Like the nuclear bomb? The Germans came up with lots of new inventions towards the end of the war, The Panzerfaust, Stg44, Vampir-systems, Me-262, etc etc.
>>28446222 Why they didn't before; actually, they did make one. But the war started a bit too early for it to be completed, and different priorities cancelled the project.
Raeder was all about quick surface ship that could outgun anything faster, and outrun anything it couldn't outgun. Focusing on aircraft carriers would be a gamble, as noone yet knew how they would work in battle. Raeder was notoriously conservtive when it came to taking risks.
During the war; Germany had no chance of combatting the Royal Navy, not even with aircraft carriers. The brits had more capability to produce ships than germany, so germany had to focus on destroying the supply to Britain. This is why they focused on submarines, not to combat the Royal navy, but to destroy their supply. It didn't work, because at the start of the war, Germany had too few subs, and it gave the brits valuable time to come up with countermeasures.
>>28448228 >Bismark was sunk before it got past England >Tirpitz spent most if the war in harbor >Only other noteworthy surface ship blew itself up to escape a trap thst didn't exist ...yeah, they had a pretty horrible track record.
>>28446222 Germany has terrible sea access, ports in the north requiring navigating through various foreign territorial waters. It made some sense to have one after they captured France, but they obviously couldn't hold onto it
>only two mentions of Graf Zeppelin Germany did work on building a carrier - the Graf Zeppelin and her cancelled sister - and over the course of the war drew up plans for converting a liner, two steamers, and the cruiser Seydlitz to carriers.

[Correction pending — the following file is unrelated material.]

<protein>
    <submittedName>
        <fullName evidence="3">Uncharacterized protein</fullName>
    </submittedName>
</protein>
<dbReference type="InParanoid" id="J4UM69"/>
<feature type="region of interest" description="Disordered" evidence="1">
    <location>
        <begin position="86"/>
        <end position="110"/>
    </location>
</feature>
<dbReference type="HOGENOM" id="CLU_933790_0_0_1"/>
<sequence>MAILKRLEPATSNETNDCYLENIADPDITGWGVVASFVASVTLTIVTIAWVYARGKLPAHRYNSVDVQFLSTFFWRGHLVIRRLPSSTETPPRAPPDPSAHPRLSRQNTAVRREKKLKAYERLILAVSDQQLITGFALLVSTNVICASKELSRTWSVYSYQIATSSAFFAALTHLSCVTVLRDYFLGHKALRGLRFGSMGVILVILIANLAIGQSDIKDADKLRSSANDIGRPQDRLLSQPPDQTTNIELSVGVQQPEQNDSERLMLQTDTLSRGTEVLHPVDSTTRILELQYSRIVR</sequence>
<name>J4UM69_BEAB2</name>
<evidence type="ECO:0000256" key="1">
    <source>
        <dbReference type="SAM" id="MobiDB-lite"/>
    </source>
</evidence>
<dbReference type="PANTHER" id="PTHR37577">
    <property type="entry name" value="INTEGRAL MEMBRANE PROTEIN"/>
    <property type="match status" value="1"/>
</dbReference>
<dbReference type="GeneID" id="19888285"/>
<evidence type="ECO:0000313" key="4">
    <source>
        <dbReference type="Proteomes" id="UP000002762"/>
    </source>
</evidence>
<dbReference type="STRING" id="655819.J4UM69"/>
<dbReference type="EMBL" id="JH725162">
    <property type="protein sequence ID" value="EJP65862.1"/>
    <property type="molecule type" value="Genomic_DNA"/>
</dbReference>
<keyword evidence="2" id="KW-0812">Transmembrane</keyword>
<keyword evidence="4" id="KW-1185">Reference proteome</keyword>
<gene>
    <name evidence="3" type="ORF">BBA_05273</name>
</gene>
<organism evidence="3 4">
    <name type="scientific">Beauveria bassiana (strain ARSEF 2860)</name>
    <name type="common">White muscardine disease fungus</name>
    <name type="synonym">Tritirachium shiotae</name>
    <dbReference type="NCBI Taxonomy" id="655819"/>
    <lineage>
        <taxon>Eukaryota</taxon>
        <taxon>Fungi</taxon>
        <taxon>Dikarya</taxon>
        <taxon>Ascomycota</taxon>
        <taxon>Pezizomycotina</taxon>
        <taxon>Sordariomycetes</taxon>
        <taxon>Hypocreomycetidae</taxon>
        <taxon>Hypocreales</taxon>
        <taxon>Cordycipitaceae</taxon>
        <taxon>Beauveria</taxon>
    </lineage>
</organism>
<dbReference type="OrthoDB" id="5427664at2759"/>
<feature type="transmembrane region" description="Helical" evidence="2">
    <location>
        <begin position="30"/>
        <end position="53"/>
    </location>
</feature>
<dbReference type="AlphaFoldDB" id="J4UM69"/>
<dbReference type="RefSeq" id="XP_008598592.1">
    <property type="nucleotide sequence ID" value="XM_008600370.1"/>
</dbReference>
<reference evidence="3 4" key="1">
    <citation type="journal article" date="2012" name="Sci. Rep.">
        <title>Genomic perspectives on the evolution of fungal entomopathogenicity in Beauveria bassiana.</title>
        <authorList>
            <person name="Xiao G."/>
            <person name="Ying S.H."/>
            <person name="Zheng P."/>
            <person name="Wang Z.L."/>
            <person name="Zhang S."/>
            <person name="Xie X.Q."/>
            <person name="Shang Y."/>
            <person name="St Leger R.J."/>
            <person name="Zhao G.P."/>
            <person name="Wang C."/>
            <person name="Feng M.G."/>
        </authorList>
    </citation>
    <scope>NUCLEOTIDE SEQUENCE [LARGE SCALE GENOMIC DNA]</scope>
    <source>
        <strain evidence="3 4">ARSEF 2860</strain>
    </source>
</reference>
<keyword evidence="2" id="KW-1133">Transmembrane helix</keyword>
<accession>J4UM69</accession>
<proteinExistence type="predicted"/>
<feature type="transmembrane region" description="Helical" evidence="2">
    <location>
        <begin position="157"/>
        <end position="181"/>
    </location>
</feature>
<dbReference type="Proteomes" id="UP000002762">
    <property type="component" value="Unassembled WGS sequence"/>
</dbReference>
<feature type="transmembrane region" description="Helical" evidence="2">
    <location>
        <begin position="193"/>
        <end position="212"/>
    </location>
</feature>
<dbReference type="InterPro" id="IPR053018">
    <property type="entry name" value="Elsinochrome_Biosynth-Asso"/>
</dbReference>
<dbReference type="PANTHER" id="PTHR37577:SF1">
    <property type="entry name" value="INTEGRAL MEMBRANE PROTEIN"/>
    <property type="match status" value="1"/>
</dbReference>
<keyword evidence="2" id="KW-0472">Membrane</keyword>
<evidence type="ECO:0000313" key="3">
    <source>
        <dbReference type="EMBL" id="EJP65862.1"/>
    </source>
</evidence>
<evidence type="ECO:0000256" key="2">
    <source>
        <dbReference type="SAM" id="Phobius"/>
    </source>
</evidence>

While people may love to blame internal politics for killing the program, the truth is they didn't fit into Kriegsmarine doctrine. A carrier requires an escort fleet, which was something Germany didn't have. The Kriegsmarine was more for commerce-raiding and fleet-in-being activities, both of which a carrier really wouldn't be all that good at. Had the Germans somehow been able to reliably get their ships in and out of the Atlantic, a carrier would have been useful, but we saw with the Bismarck that such a thing was close to impossible.
>>28446222 They were bulding one. Thing is nobody really believed in the aircraft carriers. Even japs. With one hand they prepared for carrier actions and with other for battleship head bashing. Carriers and naval aviation effectiveness in general was a sort of surprise and it was ad hoc sudden shift of resource into aviation area. Germans didn't have many resource to shift.
>>28452061 How was the British fleet placed around the islands? I know Skapa Flow was one of the bigger places but where else? Just trying to imagine how many places the Kriegsmarine would have to strike to pull a Pearl Harbor-like stunt.